The previously unsealed documents show Royal Navy command sent Sir Tristram a signal the day before the bombing explaining that Sir Galahad was on its way. Evidence shows the signal was documented in the Sir Tristram’s signal file, which suggests two of their crew saw it.

The file says as no-one acted on the signal that Sir Galahad was coming, when the vessel did actually arrive there was confusion.

The documents reveal officers “had not been warned of the arrival of the ship, nor of the nature of her cargo”.

”No preparation had been made for the timely off-load of the new arrival,“ it added.

The person responsible for offloading Sir Galahad's troops and their supplies to shore was on the Sir Tristram - but he sent one of the two landing crafts away, which would have been crucial for the unloading of troops.

The inquiry files also reveals the remaining landing craft had a defect affecting the lowering ramp on its bow that had been noticed a few days earlier.

This issue was not fixed so it meant the ramp could not be lowered to easily allow troops and their equipment on. So soldiers had to go over the side of the Sir Galahad and climb down ropes, causing huge delays.

The newly-released file highlights the vulnerability of the unarmed Sir Galahad as, because of the confusion, air defense missiles had not been set up in the hills around Pleasant Sound to provide protection to the vessels from attack.

So the previously confidential findings said soldiers were taken to the wrong place, at the wrong time, on an undefended ship that received no warning about the Argentine attack.

”In a way you feel very briefly good, because at last the truth is coming out,“ said Mr Black, who became a lieutenant colonel and then intelligence adviser to the prime minister.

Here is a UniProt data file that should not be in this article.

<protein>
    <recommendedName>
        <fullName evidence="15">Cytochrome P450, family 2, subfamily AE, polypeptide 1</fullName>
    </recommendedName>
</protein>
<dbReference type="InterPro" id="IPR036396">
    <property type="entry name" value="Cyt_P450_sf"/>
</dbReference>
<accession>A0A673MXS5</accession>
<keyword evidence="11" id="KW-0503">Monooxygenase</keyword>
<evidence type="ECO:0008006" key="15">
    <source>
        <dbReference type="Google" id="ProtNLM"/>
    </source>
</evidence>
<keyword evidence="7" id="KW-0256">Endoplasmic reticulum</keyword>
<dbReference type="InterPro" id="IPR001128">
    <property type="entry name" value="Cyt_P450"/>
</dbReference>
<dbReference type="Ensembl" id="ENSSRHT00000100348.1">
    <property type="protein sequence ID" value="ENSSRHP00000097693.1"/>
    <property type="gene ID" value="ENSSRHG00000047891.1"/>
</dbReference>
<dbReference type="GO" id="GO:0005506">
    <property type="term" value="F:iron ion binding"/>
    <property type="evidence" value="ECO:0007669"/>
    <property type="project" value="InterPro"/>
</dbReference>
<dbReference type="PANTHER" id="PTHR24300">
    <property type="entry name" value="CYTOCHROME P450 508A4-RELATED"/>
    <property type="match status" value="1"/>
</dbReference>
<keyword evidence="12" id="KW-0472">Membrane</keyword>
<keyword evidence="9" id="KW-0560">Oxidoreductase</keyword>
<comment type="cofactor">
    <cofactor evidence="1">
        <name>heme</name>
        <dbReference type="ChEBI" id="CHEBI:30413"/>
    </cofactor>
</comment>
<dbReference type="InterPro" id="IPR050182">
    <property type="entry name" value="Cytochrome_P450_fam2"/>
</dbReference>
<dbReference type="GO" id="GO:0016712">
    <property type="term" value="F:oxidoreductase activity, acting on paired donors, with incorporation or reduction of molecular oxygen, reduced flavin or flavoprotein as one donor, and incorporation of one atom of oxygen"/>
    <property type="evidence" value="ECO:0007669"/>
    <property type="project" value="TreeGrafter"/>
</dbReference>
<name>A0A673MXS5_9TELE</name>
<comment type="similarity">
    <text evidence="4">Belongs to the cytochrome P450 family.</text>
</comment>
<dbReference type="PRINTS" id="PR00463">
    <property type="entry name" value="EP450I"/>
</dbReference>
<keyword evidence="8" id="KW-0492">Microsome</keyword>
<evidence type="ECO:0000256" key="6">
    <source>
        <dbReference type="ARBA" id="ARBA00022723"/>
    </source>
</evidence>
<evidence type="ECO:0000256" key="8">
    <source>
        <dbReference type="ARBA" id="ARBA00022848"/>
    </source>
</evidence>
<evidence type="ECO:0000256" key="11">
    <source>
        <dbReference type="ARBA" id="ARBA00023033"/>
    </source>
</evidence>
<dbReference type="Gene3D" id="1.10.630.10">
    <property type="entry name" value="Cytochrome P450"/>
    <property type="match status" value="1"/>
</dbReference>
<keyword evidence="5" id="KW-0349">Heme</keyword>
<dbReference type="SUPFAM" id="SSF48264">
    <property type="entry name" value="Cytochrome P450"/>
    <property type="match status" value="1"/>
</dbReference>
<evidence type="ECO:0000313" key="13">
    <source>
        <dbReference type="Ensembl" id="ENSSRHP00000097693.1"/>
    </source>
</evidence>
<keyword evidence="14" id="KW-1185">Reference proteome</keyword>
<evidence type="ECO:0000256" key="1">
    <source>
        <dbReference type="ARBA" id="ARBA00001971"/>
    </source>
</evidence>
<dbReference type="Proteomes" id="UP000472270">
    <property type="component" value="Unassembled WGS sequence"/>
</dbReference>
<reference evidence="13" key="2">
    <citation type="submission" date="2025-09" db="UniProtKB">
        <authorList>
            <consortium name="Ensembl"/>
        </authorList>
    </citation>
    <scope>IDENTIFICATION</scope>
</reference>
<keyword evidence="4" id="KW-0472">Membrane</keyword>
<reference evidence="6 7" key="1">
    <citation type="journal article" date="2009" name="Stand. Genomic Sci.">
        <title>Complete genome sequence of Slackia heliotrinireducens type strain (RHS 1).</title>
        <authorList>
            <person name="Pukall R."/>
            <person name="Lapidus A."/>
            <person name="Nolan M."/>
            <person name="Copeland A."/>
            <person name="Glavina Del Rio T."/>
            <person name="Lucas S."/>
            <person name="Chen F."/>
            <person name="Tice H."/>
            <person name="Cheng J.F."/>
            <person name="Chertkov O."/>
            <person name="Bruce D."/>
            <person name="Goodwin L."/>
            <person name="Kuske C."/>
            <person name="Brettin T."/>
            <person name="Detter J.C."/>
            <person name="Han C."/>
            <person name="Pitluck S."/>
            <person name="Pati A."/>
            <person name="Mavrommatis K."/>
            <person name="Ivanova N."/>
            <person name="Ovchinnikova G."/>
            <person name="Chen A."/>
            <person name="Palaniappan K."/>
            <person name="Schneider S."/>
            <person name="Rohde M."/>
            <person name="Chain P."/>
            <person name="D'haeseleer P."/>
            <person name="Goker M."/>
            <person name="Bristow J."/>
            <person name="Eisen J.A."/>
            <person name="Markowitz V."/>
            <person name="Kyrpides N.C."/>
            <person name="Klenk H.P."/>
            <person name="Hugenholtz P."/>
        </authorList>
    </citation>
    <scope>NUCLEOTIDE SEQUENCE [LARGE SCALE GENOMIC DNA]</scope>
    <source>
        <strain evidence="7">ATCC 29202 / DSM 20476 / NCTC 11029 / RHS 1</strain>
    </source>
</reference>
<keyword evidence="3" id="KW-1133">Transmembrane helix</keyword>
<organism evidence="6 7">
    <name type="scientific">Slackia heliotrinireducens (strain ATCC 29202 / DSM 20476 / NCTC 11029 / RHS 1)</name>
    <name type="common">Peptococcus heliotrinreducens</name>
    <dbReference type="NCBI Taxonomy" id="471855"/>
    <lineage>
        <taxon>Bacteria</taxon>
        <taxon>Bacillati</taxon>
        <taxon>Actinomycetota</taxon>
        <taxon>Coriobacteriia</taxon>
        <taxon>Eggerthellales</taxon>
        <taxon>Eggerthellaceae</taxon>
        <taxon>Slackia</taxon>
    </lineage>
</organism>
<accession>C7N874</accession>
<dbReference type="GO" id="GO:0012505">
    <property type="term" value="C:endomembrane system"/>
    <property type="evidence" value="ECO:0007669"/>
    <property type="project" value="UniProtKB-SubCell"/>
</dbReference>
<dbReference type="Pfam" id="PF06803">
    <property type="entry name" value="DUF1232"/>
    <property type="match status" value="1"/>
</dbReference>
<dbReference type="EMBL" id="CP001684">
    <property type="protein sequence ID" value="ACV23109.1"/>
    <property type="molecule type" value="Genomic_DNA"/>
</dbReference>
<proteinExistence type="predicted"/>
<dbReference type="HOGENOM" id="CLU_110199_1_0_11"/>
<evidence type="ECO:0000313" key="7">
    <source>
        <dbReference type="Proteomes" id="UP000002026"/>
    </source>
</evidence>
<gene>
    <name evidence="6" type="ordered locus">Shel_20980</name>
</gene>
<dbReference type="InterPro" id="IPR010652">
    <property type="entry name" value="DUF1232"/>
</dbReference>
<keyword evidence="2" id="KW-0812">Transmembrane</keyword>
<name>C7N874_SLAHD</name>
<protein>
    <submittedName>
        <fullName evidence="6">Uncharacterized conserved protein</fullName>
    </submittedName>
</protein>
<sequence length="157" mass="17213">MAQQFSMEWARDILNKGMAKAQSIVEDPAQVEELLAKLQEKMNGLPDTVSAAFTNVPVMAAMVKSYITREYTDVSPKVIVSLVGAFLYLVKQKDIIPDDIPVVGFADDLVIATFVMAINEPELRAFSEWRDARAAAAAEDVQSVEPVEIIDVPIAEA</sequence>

”But that fades and the emotions are sorrow, sadness and sometimes suspicion and rage. I cannot see why this file was going to be secret until 2065. Why?
“It's hugely significant and does remove responsibility from us.”

The official inquiry had only previously publicly stated the tragedy was not down to “error” but the “ordinary chances of war”.

As recently as last year, the UK government said it was confident in the “findings and recommendations” of the 1982 hearing.

“All I want is the truth and all of the documents made available, so that we then can say we've proven our case,” added Mr Weston.

“My best mate on the ship died in front of me. I’m entitled to know, his mother is entitled, his sisters are entitled, his girlfriend at the time and his son who he never saw born is entitled to know the truth about his father.

”We were sacrificed. It's like tying a goat to a stake and waiting for the tigers to arrive. We couldn't get off the ship.

“We are all entitled to know why we've been abandoned. Why we were betrayed by the decision making of the day.“

Defense Minister Andrew Murrison and the UK government has now insisted the Welsh Guards “were not to blame” for their part in the Sir Galahad disaster.

In a letter which accompanies the new documents, Dr Murrison said: “I would like to reassure the Welsh Guards and their families that the Ministry of Defense in no way blames them for the tragic loss”.

“On the contrary, the service and sacrifice of those on board Sir Galahad will not be forgotten”, he said

Newport East MP Jessica Morden, who helped veterans get the files released, has said the MoD's exoneration is a “huge relief” to servicemen and the families of those who lost their lives.

“However, it’s a shame these words didn’t come earlier. We continue to seek the release of the remaining documents so that they, and the many others impacted by the events of that day can start to get the closure they deserve.

Mr Weston has said veterans want a ”full and final answer” on who is to blame while his former comrade Mr Black said he everyone is “looking for the truth.”
“Not just most of the responsibility, all of the responsibility for this disaster rests elsewhere,” he said. “And there's a key question here, if the Welsh Guards were not responsible for this, who was?”

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  • Veteran

    For those that want to learn more and perhaps dissect conflicting accounts and come to their own conclusions, then the book “Reasons in Writing” (A Commando's view of the Falklands War) by Ewen Southby-Taillyour is recommended.

    It highlights the series of poor decision-making as well as some of the stupidity associated with the Sir Galahad disaster. The decision to delay the findings until 2065 will ensure that none of us veterans will ever know the full detail. That mistakes were made is a given.

    May 19th, 2024 - 08:54 am 0